Overall discretionary IT expenditures by major Brazilian companies are rising, reaching 46% of total IT budgets in 2011, according to a study carried by consulting and technology firm Accenture, in partnership with IDC.
Discretionary IT spending is related to strategic initiatives and process improvements. Non-discretionary spending, in turn, has more to do with software updates, legal compliance and maintenance.
"Our survey found an increase in the average level of discretionary spending, which rose from 35% in 2009 to 40% in 2010 and reached 46% this year. This indicates market maturity and suggests the [companies'] adoption of a more healthy IT investment policy," said Accenture technology consulting senior executive Jesus Lopez Aros.
Between August and September, Accenture and IDC surveyed some 100 large companies in different verticals, such as financial services, telecommunications, healthcare, government and commerce.
The "Brazil Infrastructure Maturity X-Ray" study evaluated the IT situation in these companies considering eight areas - green IT and data center, security, networks, mobility, IT investments, delivery, governance, and support.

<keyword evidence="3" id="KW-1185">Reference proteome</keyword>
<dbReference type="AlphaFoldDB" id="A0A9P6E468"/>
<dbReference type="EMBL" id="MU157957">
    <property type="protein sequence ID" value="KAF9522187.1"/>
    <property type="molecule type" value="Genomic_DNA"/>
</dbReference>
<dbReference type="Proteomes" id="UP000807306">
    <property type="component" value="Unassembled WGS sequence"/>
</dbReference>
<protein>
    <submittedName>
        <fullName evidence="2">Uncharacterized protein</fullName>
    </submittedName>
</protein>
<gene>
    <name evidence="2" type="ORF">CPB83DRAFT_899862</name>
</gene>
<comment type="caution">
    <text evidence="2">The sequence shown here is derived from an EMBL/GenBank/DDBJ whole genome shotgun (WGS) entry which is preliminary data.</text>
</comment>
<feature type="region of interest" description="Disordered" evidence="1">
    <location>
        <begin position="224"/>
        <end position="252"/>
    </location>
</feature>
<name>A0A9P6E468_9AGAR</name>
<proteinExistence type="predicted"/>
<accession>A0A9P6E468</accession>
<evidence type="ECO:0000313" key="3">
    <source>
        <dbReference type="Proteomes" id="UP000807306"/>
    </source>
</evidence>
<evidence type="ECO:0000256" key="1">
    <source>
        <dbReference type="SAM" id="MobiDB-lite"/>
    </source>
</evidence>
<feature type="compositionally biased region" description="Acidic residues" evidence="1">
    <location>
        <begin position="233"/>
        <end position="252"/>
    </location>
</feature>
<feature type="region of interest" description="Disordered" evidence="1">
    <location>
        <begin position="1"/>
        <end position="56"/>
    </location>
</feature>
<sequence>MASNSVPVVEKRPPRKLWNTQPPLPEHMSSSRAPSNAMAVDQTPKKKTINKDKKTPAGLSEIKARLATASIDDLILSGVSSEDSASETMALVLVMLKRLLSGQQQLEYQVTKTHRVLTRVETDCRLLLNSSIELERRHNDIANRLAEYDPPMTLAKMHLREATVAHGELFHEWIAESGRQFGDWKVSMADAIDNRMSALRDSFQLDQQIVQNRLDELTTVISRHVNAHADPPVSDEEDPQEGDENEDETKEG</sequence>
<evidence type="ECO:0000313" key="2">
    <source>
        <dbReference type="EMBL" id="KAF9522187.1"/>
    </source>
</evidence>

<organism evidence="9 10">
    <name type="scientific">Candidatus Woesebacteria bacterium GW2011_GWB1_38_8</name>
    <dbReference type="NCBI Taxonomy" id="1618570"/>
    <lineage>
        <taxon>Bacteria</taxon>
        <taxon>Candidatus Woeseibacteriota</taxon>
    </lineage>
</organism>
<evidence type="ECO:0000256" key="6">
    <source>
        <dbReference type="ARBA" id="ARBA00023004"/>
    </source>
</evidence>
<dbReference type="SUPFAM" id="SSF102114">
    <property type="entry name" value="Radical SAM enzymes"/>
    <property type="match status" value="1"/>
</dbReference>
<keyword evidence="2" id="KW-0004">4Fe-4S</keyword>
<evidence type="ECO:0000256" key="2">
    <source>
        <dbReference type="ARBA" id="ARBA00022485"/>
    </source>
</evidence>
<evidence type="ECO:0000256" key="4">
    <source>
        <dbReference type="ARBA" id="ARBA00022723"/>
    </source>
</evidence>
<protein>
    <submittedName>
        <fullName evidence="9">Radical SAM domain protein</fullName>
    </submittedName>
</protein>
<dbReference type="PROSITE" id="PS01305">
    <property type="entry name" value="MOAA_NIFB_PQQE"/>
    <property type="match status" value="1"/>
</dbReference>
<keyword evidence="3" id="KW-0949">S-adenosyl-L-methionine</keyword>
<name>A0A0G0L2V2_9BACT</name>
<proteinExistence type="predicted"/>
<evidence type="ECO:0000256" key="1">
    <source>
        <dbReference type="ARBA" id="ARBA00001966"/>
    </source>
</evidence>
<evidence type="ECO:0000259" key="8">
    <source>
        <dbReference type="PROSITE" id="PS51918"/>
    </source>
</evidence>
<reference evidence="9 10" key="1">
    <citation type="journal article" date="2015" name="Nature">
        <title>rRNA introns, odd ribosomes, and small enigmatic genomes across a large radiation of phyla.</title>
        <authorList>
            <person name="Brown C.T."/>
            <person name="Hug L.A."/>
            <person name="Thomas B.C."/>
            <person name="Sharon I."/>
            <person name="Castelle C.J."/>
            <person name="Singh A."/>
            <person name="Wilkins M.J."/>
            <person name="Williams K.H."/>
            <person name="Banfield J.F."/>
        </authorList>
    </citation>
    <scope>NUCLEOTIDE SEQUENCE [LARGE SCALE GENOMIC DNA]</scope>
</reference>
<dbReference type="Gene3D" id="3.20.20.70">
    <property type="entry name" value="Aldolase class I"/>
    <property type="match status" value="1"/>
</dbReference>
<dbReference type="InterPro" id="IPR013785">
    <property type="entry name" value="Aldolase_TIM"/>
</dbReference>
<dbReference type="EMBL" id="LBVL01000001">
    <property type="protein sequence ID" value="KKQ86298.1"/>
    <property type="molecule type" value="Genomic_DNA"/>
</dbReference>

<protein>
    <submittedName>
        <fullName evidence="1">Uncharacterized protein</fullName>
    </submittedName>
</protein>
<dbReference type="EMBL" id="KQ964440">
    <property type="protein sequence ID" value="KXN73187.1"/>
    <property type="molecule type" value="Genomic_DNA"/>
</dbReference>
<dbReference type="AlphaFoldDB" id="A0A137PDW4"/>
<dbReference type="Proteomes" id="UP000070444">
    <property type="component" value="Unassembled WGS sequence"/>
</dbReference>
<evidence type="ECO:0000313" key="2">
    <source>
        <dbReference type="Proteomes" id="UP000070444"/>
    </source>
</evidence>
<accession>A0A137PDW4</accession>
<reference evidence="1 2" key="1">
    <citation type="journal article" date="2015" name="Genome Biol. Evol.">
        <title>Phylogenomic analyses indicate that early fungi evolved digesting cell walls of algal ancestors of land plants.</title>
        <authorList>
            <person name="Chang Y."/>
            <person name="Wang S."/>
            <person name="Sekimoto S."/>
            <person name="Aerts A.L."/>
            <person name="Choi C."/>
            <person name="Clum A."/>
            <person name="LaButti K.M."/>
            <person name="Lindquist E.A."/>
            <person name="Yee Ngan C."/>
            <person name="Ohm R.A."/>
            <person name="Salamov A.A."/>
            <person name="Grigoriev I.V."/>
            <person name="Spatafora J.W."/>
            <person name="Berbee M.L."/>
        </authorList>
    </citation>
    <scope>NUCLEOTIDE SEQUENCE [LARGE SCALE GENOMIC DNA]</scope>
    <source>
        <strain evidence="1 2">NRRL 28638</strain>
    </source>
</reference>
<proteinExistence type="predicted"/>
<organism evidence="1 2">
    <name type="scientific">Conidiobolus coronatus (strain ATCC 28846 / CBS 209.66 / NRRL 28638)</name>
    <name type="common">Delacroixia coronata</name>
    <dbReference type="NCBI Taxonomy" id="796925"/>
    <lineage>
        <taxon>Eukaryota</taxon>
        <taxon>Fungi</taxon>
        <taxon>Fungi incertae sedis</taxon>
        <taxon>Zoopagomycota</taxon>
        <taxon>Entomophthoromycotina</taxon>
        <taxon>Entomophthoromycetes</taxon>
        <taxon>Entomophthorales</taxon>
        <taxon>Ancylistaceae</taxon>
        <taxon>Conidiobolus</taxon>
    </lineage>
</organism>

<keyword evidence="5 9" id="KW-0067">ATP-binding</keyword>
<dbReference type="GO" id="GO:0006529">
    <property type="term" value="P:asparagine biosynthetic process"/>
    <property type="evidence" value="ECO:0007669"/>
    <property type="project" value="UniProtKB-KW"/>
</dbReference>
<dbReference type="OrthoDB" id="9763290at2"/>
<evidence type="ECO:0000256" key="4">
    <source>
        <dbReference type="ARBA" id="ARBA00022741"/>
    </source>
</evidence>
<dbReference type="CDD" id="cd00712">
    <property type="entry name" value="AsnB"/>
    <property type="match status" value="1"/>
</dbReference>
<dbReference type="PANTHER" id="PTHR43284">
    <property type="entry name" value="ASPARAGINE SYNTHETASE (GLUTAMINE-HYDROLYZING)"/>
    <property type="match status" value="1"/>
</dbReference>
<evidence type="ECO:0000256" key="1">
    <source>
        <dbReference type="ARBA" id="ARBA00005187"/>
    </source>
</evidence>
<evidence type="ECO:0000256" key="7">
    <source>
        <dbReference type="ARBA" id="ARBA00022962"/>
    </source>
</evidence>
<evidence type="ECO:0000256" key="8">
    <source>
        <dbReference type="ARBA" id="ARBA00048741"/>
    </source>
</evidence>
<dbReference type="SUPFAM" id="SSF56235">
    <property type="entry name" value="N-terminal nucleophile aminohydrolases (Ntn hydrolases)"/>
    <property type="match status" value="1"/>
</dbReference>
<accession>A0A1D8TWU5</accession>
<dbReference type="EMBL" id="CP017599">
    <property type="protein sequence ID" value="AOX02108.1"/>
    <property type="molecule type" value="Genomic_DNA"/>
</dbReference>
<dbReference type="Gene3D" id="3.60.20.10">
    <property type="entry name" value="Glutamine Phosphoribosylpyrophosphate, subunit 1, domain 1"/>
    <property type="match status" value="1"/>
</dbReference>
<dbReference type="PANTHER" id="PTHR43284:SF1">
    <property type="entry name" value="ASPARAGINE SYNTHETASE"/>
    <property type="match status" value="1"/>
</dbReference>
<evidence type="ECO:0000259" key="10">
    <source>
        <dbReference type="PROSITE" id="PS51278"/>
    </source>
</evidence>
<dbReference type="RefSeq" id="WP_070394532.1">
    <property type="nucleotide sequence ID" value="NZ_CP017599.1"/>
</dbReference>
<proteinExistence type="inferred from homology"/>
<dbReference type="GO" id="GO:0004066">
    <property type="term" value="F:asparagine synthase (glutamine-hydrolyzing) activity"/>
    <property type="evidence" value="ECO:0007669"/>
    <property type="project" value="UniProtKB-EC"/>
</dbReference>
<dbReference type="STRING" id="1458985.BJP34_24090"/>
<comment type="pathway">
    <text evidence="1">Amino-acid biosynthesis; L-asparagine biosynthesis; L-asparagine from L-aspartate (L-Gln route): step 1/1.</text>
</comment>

The areas evaluated were analyzed and graded according to different levels of IT maturity: informal (little documentation, few investments), insufficient (some documentation and investment), defined (well documented, established), controlled (automatized, refined) and optimized (results highly predictable, continual improvements).
Based on these grades, an average score for the overall status of IT in Brazil was calculated.
The country scored 2.7 overall on a scale of 1-5. In the same study, the country scored 2.4 in 2009 and 2.5 last year.
Some areas in study were scored as above average, such as mobility and IT investments, both obtaining 3.0.
Use of so-called green IT - environmentally sustainable solutions - today has a greater share among the companies surveyed, increasing from a score of 2.5 to 2.7. Delivery and security scored an average of 2.5.
Another of the study's key finding was increased cloud computing adoption, which reached 37% of the polled companies, compared to 27% last year.